The form-factor-related constraints have a direct impact on the success of any PDA application. Indeed if the mode of interaction is awkward or too time consuming, the application will most likely not be adopted by users. In the context of WWW information discovery, two types of interaction are critical: navigation (for browsing and exploring) and text input (for searching). Many user studies have been conducted in order to evaluate various methods for information navigation and for text input given various form factor constraints. As discussed in , many browsing paradigms that we take for granted in the desktop world have to be reconsidered in the context of small devices. For instance, scrollbars that are widely used on desktops are much harder to master on small devices and thus the simple act of scrolling itself often becomes disorienting. Consequently, content is often pre-packaged in device-dependent formats which simplify the navigation task. Examples include WML decks for WAP phones , and HDML pages for Palm VII. Ideally, content should be automatically or semi-automatically translated from a common format (e.g., XML) into device-specific formats, and in fact many transcoding products  tackle exactly this problem. However, this ideal solution is not realizable at this point since content is currently not provided in one common format, and since transcoding has turned out to be an elusive task.
Since an all-in-one solution does not seem near, it is necessary to devise interim application-specific and device-specific solutions. It is suggested in , for example, that navigation can be greatly enhanced by the definition of short-cut keys that facilitate faster browsing through WML decks in the context of a business card application on WAP phones. A promising direction has also been explored in the Power Browser system  that reorganizes the content of individual Web sites so as to decouple the navigation and viewing phases. This method was designed for local site search.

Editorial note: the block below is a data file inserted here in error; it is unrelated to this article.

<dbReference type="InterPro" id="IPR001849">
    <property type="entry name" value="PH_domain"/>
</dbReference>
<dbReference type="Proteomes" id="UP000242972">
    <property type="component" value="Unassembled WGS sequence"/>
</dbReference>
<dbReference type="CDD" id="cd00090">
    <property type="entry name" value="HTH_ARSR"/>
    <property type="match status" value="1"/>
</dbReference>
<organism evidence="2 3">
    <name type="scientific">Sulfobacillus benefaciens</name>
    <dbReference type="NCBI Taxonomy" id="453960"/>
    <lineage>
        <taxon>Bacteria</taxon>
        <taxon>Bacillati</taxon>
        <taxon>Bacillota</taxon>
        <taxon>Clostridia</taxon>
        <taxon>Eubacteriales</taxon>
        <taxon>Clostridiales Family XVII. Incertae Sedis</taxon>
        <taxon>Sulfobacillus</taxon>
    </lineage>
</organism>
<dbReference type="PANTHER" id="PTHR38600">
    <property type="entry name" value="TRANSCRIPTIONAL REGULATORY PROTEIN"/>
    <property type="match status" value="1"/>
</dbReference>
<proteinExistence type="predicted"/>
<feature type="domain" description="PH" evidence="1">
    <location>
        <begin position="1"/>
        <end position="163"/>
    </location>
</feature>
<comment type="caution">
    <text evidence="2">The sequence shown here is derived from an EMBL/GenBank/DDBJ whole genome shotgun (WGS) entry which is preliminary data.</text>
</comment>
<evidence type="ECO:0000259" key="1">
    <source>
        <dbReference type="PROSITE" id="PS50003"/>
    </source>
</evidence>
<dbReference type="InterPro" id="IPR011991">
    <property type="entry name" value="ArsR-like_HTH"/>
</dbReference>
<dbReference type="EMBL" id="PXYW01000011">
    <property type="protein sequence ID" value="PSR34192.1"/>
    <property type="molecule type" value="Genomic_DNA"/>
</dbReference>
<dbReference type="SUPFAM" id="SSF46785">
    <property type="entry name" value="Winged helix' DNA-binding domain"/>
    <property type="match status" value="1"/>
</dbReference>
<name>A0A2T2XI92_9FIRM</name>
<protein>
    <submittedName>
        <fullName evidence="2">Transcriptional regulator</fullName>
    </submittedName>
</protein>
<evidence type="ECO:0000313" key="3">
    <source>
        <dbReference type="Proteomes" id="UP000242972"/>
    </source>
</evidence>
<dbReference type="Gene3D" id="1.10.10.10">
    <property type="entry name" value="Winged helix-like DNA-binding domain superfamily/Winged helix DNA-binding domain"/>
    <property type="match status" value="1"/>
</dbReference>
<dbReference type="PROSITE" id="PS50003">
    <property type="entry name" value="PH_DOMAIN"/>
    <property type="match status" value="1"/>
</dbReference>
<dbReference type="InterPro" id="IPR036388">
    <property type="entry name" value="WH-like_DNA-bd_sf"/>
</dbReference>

In terms of text input, several approaches have been proposed to enhance the user's experience for various input devices. Tegic T9 text input technology  provides a disambiguation mechanism which enables text input on phone keypads with much fewer keystrokes than is usually necessary. Masui  provides both word-level completion (via menus and dynamic approximate string matching) and phrase-level completion. The Power Browser  supports site-specific word completion.
The second class of constraints we consider pertains to the communication mode of pervasive devices, especially in terms of bandwidth limitations and response time requirements. Even if the interaction process is greatly enhanced by the techniques described above, a typical search process still requires numerous transactions between the wireless device and the content-storing servers (which include both search engines and servers that hold the actual target data). In  for instance, where users can search a Web site via a wireless PDA, at least six interactions are necessary before PDA formatted search results are displayed. Even with reasonable bandwidth, each such transaction is noticeable by the user who will consequently wait a few seconds for meaningful results.